http://www.choosingwisely.org/clinician-lists/american-college-medical-genetics-genomics-apoe-genetic-testing-to-predict-alzheimer-disease/

DNA Testing Creates Two Things: Curiosity and Confusion

My recent booth experience at the National Genealogical Society was a combination of many things: 

Excitement. Exhaustion. Spurts of busyness separated by long sessions of thumb-twiddling.

My booth time was a learning experience above all else, in ways that will help me do my job better.

I have been informed I need "more color" at my booth which, TBH, is an entirely fair assessment! 

There were some great (and colorful!) booths at the National Genealogical Society with valuable information and fantastic products. Genealogical societies marketing memberships, record keeping companies offering new ways to save and preserve precious family heirlooms and memories. Even DNA testing companies (Hey, 23andMe, you were conspicuously absent! And it was noticed by meeting attendees...). 

Yup, a pretty drab booth. Next time I will bring party balloons and crepe streamers.

Yup, a pretty drab booth. Next time I will bring party balloons and crepe streamers.

In a few ways, my Watershed DNA booth stood out (confusingly). And I "get" that. I'm okay with that. Because my product is consultations.

Consultations are a bit nebulous. They are not tangible like a spit kit or a paper genealogy chart or a book about Virginian settlement history. Unless someone has consulted with a lawyer or a specialist or accountant, it's a little unclear what it means to "consult" with someone.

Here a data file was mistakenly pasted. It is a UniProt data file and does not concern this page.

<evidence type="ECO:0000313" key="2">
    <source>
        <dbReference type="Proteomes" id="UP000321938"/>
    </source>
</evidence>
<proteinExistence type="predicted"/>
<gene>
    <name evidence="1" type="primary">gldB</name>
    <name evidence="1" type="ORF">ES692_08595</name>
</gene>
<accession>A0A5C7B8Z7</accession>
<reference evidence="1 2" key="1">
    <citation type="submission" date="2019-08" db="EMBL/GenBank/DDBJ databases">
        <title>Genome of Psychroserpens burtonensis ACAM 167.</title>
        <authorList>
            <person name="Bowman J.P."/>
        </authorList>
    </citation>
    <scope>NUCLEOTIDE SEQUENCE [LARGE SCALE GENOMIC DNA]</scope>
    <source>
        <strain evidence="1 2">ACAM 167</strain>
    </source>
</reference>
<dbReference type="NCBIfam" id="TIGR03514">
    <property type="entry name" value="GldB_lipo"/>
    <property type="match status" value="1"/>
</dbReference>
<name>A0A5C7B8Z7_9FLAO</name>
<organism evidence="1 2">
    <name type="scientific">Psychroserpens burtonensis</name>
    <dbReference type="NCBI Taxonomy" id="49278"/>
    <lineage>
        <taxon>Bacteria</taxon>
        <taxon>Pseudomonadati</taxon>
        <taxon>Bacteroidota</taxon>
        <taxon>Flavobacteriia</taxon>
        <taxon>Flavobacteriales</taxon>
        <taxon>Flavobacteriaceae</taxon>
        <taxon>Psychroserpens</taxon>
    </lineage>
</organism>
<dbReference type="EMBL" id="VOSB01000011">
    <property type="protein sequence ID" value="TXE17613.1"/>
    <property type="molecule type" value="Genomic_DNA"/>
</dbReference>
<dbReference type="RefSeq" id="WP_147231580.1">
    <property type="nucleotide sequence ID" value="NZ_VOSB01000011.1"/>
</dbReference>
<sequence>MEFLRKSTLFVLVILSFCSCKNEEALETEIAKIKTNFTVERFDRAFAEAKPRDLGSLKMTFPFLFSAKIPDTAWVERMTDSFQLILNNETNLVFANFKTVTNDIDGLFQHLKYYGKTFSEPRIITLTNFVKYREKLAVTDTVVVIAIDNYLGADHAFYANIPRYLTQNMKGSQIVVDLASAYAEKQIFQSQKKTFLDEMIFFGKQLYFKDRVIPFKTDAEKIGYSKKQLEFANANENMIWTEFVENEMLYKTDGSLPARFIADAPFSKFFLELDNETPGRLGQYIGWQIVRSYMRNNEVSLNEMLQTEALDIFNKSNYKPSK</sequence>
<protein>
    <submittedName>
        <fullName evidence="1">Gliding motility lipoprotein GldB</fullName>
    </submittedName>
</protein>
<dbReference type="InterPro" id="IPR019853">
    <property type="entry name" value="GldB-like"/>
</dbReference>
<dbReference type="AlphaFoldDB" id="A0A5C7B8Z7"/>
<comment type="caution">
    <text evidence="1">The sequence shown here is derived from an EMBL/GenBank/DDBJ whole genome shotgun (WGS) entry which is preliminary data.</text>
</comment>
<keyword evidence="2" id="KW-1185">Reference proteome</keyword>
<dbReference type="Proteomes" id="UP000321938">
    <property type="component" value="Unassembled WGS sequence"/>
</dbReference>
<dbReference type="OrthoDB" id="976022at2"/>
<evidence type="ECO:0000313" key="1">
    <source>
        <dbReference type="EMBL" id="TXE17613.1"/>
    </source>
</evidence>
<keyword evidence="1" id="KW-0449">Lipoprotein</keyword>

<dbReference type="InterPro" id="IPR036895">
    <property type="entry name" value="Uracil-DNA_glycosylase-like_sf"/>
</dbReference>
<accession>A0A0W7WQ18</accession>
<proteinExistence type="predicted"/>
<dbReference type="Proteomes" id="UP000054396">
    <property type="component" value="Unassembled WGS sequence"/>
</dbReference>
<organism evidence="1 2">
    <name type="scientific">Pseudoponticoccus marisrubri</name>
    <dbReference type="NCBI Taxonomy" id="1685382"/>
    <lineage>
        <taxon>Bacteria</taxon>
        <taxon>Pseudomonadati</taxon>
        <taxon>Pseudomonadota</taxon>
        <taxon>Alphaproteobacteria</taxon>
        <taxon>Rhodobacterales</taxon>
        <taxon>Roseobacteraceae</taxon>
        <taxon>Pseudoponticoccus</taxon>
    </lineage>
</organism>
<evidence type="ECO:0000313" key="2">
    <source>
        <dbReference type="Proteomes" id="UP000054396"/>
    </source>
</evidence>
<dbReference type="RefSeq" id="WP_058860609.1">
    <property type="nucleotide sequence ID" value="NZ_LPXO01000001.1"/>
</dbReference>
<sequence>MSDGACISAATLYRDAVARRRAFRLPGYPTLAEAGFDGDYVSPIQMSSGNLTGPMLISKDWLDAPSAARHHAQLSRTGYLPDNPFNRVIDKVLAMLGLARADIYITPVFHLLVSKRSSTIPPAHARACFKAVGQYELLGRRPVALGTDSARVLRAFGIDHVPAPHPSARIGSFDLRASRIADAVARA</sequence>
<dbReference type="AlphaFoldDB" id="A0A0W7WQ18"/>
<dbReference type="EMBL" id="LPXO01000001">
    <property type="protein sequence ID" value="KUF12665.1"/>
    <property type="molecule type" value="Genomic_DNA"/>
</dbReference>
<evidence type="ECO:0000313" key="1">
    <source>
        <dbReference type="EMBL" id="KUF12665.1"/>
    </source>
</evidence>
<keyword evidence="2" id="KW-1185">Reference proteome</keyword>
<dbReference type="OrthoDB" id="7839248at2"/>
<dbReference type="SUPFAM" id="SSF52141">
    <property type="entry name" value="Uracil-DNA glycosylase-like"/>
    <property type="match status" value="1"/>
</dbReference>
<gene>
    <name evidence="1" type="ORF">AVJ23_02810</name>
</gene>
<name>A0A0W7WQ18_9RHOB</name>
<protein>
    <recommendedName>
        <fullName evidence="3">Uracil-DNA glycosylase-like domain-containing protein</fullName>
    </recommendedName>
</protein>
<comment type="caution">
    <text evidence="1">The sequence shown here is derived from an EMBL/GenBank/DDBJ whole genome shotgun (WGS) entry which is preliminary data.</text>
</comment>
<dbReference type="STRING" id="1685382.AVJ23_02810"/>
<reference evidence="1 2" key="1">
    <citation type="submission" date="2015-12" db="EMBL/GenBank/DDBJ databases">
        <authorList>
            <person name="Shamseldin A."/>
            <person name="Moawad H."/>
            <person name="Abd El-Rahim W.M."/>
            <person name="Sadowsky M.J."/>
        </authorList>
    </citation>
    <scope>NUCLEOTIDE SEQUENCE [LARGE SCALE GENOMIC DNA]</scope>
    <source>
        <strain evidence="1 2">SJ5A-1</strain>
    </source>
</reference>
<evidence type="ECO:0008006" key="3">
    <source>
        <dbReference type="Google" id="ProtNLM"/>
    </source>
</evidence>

Like the sign at the booth reads, I offer to clients compassion along with sound advice. My product won't sit on your shelf, but it may affect the rest of your life, or how you view your past. 

A book can't offer a listening ear when an adoptee explains she loves her adoptive mother and father to the core of her being...but still just wants to know what she is and where she came from.

A DNA testing company up can't offer unbiased advice or support to someone trying to decide between the testing options on the market.

Through a consultation, my clients leave understanding the differences between tests, and the limitations of using a consumer test for other purposes, like health risk information.

 I've learned that DNA testing creates two things: curiosity and confusion. 

This is where a Watershed DNA consultation comes in. I'd love to work with you to validate your curiosity, whatever its reason, and help replace your confusion with clarity and purpose.

The NGS conference only happens once a year, but I'm here in Virginia the whole year round, just a call or video chat away. 

Reach out through the "Contact Me" button on my page and tell me what kind of support you need on your DNA journey.

Good golly, it's time for Raleigh!

I am used to being surrounded by thousands of genetic counselors and physicians at Big Conferences. This week it is time to step out of my comfort zone. I'm EXCITED to experience a sea of thousands of family historians this week at the National Genealogical Society conference. Raleigh, NC, here I come.

What questions will attendees have? What will they find intriguing, exciting, daunting, and concerning? DNA is all the rage these days because...well...EVERYONE HAS IT. Call me biased, but I think it should matter to everyone!